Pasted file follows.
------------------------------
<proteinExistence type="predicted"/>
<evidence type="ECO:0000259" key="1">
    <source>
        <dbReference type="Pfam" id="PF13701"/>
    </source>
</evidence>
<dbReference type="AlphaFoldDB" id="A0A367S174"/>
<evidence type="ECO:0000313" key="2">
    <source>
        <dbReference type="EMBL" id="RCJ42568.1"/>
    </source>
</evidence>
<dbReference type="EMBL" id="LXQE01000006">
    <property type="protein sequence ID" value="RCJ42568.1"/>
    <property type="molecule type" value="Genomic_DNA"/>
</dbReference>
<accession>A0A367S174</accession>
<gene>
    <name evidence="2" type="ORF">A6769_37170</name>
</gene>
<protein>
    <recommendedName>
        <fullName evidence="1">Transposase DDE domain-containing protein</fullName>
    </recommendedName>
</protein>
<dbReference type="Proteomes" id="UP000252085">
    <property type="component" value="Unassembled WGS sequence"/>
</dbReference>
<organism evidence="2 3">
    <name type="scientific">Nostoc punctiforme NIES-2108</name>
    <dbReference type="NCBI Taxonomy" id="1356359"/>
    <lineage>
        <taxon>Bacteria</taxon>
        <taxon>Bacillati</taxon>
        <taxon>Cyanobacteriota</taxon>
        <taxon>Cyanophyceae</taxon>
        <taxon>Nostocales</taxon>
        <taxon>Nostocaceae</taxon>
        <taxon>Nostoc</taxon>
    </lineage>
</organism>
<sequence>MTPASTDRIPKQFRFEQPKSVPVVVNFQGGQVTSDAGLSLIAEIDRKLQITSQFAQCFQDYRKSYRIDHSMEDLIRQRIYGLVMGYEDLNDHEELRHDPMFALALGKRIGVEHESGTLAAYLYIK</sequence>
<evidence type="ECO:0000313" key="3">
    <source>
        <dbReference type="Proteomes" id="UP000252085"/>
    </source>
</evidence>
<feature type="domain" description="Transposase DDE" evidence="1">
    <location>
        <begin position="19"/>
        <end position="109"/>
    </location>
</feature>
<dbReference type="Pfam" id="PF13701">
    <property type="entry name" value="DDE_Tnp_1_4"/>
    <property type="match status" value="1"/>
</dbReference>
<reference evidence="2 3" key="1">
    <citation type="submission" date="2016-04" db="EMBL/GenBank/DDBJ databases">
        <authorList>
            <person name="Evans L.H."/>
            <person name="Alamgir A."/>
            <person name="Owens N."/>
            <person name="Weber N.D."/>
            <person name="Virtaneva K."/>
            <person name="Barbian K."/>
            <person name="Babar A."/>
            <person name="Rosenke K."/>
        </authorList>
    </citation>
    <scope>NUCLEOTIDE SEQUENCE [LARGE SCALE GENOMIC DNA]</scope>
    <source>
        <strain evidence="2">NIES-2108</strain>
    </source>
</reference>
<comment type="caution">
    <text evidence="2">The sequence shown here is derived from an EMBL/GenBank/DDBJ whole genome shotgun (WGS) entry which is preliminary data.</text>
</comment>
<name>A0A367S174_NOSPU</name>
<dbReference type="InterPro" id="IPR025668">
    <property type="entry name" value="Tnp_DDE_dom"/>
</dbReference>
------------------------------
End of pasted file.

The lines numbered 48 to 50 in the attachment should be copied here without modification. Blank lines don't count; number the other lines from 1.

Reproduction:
<feature type="domain" description="Transposase DDE" evidence="1">
    <location>
        <begin position="19"/>